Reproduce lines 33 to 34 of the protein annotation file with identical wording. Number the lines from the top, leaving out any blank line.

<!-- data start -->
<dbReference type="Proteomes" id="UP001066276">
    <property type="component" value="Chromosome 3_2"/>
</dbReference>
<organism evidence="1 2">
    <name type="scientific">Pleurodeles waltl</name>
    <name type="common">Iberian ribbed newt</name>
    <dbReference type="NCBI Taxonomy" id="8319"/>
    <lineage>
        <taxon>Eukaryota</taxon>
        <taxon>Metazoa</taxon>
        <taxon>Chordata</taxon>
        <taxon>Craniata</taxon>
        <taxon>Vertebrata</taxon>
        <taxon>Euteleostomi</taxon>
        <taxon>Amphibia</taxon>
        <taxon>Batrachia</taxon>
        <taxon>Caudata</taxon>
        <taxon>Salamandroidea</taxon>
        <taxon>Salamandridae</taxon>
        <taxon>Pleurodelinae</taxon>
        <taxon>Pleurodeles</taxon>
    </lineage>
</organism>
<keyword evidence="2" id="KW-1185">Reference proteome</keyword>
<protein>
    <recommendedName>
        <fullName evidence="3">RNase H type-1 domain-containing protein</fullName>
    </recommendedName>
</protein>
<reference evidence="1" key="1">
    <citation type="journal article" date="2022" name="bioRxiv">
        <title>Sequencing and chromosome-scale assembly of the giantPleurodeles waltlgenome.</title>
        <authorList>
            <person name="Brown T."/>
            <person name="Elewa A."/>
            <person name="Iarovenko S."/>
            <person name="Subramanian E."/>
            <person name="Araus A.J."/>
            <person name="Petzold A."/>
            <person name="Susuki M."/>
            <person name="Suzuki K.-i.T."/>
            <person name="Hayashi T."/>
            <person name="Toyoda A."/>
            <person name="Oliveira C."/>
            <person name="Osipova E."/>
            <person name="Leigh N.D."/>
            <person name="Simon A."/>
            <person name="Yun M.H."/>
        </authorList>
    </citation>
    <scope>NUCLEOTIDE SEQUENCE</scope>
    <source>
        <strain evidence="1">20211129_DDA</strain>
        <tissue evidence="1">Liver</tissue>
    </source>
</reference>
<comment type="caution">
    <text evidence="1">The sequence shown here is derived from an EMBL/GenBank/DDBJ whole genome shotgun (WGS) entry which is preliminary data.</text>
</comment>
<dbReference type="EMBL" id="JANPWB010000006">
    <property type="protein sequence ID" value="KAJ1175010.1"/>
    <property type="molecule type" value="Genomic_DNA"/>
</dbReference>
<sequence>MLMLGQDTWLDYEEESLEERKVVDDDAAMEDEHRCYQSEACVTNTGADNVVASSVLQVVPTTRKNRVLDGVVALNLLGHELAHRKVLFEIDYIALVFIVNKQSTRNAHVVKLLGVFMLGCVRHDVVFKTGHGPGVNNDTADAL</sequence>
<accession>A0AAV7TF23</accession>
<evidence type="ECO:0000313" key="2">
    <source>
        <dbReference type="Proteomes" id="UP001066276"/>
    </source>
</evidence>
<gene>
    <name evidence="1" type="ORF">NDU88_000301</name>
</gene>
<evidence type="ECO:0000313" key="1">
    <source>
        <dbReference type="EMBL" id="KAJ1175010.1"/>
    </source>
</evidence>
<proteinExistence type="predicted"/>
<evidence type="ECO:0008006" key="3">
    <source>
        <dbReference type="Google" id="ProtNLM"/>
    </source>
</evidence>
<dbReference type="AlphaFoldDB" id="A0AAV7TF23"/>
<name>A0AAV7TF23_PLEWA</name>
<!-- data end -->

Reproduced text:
        <authorList>
            <person name="Brown T."/>